Sunday, January 16, 2011

The autos of Chennai...

Chennai has become an unexpected second home. I spent 4 years of my college life here and today, I have my first job in the same city. So my love affair with Chennai has been on for 5 solid years and going strong. Do I like the place? Surprisingly, I do. I like a lot of things about this metro but there are certain aspects that irk me. The heat, humidity, people staring at you for no reason at all, making you feel like an orang-utan that has just escaped from the zoo, are a few that I can think of now. But what tops my list, is the autos of Chennai.

Watch out! Here they come.

 I wasn't a big fan of the autos in Hyderabad either. I felt they were rude, irrational, abused too much, would pester you to pay 10 Rupees over what the meter showed and spat a lot. It's only after I came to Chennai did I realise how much I missed my Hyderbadi autos.

The meters might not look like this but
they function the same way.

I'm lost on where to start about the Chennai autos and am a little worried that the list would go too long for your liking. So I'm going to control my emotions and be as sophisticated as possible in handling it. Bloody #*^*%#*^. Yeah! That feels better.

For starters, autos in Chennai don't run on meters. Is there a regulatory body that takes care of pricing? No. Then how do you decide how much to pay? It varies day by day, driver by driver, and circumstance by circumstance. If a driver’s wife has been pestering him to buy her a Saree for a while and he decides to purchase it on the day you are travelling with him, then boy are you in for some serious trouble. You, the customer have got no control on how much you pay. It's solely dependent on their whims and fancy. To make matters worse, irrespective of the destination, it is customary, almost habitual for them to quote a price 5 times the actual cost and it has to be a 3 digit figure. 
The negotiation.

But what takes the cake, is the negotiation process to fix a price, that takes place every time you want to hire an auto. Plus, if you don’t know Tamil (the local language) or look like you’re from out of town, then god bless you.

Ideal scenario (like what happens in any other “normal” place):

Passenger: Auto!

Auto screeches to a halt.

Passenger: Take to me to somerandomplace.

Driver: Okay/ No.


THE Chennai Scenario – (Non-Tamilian passenger):

Passenger: Auto!

Auto screeches to a halt, right in the centre on the road. This is followed by a vigorous to and fro motion of the clenched fist with the thumb pointing skywards which means, “Where do you want to go”?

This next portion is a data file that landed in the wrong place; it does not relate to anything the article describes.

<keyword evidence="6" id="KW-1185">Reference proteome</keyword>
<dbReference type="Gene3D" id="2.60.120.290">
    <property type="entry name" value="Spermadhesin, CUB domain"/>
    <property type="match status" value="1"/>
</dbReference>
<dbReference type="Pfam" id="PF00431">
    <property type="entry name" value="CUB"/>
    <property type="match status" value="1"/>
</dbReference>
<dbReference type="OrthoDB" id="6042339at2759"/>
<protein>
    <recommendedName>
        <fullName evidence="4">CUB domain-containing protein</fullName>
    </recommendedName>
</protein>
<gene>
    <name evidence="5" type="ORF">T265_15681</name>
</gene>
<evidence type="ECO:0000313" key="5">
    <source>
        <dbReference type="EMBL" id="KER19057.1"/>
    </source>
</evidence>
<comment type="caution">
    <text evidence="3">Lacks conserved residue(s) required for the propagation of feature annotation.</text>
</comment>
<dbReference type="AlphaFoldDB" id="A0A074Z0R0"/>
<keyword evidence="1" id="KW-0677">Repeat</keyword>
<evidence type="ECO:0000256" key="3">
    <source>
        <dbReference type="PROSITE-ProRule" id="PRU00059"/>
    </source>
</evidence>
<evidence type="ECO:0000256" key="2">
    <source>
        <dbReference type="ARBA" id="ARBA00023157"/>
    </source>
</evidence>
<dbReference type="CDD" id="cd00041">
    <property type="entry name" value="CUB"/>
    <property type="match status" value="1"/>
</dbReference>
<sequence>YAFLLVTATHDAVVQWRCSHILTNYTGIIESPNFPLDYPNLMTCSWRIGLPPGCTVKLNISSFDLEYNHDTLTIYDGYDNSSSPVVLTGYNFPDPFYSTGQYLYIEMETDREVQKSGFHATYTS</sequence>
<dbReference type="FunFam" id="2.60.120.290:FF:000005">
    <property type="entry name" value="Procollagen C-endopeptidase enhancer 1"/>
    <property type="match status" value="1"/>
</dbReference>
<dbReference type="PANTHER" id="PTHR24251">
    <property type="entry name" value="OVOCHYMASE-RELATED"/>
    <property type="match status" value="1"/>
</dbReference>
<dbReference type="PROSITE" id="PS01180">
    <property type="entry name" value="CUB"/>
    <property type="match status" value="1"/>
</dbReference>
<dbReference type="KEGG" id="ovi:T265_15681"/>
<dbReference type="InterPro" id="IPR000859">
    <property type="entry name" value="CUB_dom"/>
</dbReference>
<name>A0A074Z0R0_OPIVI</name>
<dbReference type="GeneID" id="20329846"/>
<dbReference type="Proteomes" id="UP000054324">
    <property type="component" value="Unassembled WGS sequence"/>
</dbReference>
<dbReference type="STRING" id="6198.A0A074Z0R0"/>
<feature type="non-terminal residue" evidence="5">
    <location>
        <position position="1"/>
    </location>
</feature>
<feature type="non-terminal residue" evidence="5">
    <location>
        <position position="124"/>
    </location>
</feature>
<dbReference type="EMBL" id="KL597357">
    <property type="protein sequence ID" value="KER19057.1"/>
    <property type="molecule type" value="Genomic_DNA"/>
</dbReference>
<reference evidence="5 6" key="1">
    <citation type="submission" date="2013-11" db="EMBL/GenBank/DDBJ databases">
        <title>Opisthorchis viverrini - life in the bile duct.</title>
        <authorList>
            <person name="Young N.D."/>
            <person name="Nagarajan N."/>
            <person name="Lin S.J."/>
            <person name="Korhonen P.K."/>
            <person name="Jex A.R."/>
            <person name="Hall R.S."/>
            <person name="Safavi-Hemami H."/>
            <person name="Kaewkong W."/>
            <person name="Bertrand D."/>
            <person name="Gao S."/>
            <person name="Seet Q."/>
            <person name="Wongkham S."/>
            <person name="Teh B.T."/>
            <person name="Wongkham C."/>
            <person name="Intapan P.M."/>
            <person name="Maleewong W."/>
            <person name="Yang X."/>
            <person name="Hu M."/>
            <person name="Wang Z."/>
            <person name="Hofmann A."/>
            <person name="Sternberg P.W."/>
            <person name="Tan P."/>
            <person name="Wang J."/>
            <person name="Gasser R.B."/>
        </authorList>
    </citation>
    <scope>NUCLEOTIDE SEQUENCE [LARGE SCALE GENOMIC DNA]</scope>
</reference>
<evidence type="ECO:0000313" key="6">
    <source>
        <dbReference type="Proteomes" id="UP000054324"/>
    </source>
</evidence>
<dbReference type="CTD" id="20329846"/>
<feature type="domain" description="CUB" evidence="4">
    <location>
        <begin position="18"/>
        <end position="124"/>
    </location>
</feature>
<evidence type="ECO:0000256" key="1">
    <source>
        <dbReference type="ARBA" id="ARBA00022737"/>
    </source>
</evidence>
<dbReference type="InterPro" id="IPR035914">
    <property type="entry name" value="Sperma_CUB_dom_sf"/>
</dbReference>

Passenger (screams): T. Nagar?

Driver: <Puts one hand to his ear and draws his tongue out making a ridiculous, monkey like expression>.

This when interpreted to any “human” language would mean that the driver failed to hear, thanks to the million vehicles behind him honking so mercilessly. They should realize that he is busy and trying to have a conversation. Insensitive lot!

Passenger (screams louder): Teeeeeee Nagar.

This time he hears it and comes over to the side of the road since the destination is worth going to. He gets out, ready for action.

Driver: T Nagar aaah?? (In Chennai, “aah” is the phonetic representation of the symbol “?”, like I have already mentioned in my post – My foray into the corporate world-post prologue )

Passenger:  Yeah!

Driver: T-Nagar blah blah blah? (This is followed by yet another vigorous to and fro motion of the clenched fist. This gesture means he wants to know where exactly in T-Nagar).

Passenger (composed): Anna. Sheraton towers. You go? (You have to talk this way to get them to understand).

Driver: Tower park aaah?? Anna Nagar aah?? (He points to the moon, which is to indicate that the place is really far away. An experienced passenger would know that this means he is mentally preparing you for a major loot)

Passenger (little less composed): Ille ille!! (no no!!) Sheraton towers. Hotel anna. Big hotel. T Nagar only.

Driver: Oooooohhhhhh!!! (He just had an Eureka moment plus the clothes, thankfully). Seri seri, polam. (come come, let’s go)

Then he casually goes into his auto and revs it up to show he is ready to go. This is the tricky part. If you haven’t dealt with the autos in Chennai, REMEMBER – NEVER GET INTO AN AUTO WITHOUT DECIDING ON A PRICE.

Passenger (still composed): Wait! Evalo?? (How much??)

He still keeps revving and looking dead straight, acting deaf.
The irked passenger taps the driver’s shoulder and asks

Passenger (kinda losing it): ANNA!! Tell evalo first.

Driver: You tell.

Passenger (still keeping the cool): No you tell.

Driver: Okay fine. <thinks> Give me 250 Rupees.

Passenger (frustration begins to creep in): 250???? What anna? 60 Rupees correct.

Driver: <More hand gestures follows to tell the passenger that he is crazy and out of his mind> 60 Rupees aah? Fine 240.

Passenger: 80 final.

Refuses and gets back into his auto ready to leave. Just as he starts his auto, he asks.

Driver: Final 150.